This and other objects will become apparent upon a study of the following specification and drawings wherein:

Figure l is an elevation view of a sensing device embcdying my invention;

Figure 2 is a bottom view of the sensor shown in Figure 1;

Figure 3 is a sectional elevation view of the device of Figure 2 taken along line 3-3 with parts omitted;

Figure 4 is a partial sectional view of the mounting means for the sensor of Figure 1;

Figure 5 is an exploded view of the principal parts of the sensor of Figure '1;

Figure 6 is a plan view of a modification of my invention;

Figure 7 is a sectional elevation view of the modification shown in Figure 6 taken along line 7-7; and

Figure 8 is a plan view of a further modification of the present sensor device.

The present sensing device or probe 10 is adapted to be used in an electronic circuit such as shown in the Schafer- Morley Patent No. 2,563,280, issued August 7, 1951, for sensing the level of material in a container but, obviously, it is intended to be used in any application where its features are useful. The probe 10 comprises an outer tubular member 11, an intermediate member 12 and an inner member 13, each of these members, in this preferred embodiment, being made of stainless steel although members made of any other conductive material could be used. The outer electrode 11 includes slots 15 and 16 for calibration purposes. The intermediate electrode 12 is characterized by having its area shaped to provide capacitance changes in accordance with the cross section of the container in which it is to be used and also has edges 17 and 18 adapted to cooperate with slots 15 and 16 in the calibration of the device.

The outer tube may be provided with any suitable mounting means but, in the present instance, where the device is intended to be used in a liquid oxygen converter, mounting means are provided especially adapted for this use. The mounting means used, as shown in Figures 1, 2 and 4, comprises a lower ceramic ring 20 fitted about the exterior of tube 11, this ceramic ring 20 being prevented from sliding longitudinally along the tube "ice by stainless steel retainer rings 21 and 22 spot welded to the tube. A key portion not shown, forming a part of ring 22 coacts with a radial slot 28 in ceramic ring 20 to prevent rotation of the ring relative to the tube. An outer clamping ring comprising an upper portion 23 and a lower portion 24 are arranged to encompass the ring 20, with the parts being spot welded together upon assembly, the lower ring 24 likewise having a portion 29 extending into the radial slot in ring 20 to prevent relative rotation. The upper portion 23 includes legs 26 formed integrally therewith or attached thereto and each has a suitable configuration for attachment to the shell of the container. Obviously, when legs 26 are attached to the container, the outer tube 11 of probe 10 is securely held relative to the container, not shown. In the present instance, although not required in some cases, an upper mounting means is also provided which is similar to the mounting means just described excepting that no retainer rings 21 and 22 are provided so that the upper mounting means 27 may be slidably moved along tube 11 and thereby accommodate relative motion during assembly and due to temperature changes.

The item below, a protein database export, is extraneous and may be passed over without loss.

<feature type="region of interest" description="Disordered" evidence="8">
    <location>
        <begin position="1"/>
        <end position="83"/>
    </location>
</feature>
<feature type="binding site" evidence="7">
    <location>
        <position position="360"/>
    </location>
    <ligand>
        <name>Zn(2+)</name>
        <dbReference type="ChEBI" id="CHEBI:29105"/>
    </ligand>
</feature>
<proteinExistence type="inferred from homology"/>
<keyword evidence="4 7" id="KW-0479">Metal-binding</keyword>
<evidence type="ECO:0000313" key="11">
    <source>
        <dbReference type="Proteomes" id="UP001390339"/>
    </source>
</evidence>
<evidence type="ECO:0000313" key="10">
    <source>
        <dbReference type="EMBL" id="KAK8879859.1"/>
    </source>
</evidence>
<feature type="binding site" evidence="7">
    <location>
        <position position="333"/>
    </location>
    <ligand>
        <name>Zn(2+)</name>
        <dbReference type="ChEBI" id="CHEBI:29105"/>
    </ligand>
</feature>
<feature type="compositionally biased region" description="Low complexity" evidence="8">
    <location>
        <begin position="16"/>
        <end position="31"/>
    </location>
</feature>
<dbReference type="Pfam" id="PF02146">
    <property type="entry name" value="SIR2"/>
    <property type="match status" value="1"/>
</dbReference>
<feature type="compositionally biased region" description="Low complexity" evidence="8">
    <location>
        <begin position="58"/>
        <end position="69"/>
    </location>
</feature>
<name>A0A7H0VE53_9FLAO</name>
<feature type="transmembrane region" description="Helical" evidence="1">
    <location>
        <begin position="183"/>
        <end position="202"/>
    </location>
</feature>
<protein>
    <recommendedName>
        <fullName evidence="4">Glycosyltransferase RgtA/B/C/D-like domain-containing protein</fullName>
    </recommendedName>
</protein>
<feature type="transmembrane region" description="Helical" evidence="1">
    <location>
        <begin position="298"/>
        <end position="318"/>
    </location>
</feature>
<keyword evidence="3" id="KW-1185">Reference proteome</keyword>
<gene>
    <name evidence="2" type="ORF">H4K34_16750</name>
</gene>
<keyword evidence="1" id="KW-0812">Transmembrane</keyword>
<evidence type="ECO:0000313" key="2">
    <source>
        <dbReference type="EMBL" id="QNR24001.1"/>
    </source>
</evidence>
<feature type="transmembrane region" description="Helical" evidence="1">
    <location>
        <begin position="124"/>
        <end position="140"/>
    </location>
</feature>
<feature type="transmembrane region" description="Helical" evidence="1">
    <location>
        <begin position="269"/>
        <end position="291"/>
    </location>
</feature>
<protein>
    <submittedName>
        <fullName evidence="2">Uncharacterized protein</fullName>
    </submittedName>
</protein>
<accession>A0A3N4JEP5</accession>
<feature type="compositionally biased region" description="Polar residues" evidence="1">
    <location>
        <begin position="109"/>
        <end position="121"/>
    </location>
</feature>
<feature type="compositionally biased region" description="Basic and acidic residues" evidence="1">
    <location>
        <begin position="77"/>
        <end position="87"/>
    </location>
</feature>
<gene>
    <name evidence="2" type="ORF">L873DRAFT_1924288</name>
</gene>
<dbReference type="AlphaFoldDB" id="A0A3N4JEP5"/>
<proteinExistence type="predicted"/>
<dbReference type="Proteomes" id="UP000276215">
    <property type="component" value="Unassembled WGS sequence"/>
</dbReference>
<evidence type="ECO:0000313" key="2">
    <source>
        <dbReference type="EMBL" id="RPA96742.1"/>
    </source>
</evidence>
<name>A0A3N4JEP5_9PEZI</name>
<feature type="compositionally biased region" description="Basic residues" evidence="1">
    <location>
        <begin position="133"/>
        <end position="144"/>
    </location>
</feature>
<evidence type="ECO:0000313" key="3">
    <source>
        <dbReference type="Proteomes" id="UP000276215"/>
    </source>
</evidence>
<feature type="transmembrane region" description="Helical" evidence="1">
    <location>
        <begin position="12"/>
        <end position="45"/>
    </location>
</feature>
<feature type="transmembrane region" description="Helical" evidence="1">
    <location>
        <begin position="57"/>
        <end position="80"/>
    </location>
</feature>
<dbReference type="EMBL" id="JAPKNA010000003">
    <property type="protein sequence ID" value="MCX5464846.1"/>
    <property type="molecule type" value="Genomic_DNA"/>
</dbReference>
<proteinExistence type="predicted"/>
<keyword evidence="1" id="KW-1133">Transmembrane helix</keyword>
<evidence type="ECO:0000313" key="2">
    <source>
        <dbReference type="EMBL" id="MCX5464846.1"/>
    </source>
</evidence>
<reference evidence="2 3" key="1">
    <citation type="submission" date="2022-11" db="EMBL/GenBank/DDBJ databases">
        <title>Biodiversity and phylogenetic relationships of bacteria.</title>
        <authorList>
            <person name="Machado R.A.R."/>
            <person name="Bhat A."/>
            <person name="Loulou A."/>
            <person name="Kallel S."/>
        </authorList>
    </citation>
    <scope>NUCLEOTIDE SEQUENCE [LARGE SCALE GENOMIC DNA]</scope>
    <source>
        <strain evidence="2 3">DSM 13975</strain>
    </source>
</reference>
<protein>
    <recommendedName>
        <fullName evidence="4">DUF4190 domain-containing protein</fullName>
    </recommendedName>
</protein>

While the probe 10 has been described in terms of upper and lower portions, and is shown with the fixed mounting means at the bottom, it is likewise obvious that the device may be installed in a reverse position and parts now described as upper would be "lower and vice versa. This possibility of reversal of position should, of course, be kept in mind throughout the disclosure.

The inner and intermediate tubes 13 and 12, respectively, are spaced from outer tube 11 by balls or spherical members generally designated by the numeral 30, these members being made of quartz, pyrex glass, ceramic or other suitable material. A plurality of recesses or indentations 31 are formed in inner electrode 13, these recesses being of such nature as to provide a locating seat for the individual balls. The recesses may be formed by any conventional means and, of course, must never be large enough to permit the balls to be pushed through. The intermediate tube or plate 12 has a plurality of holes 32 formed in registry with the recesses 31 of electrode 13 when these electrodes are in their desired assembled position, the holes 32 being not appreciably larger than the diameters of the balls 30.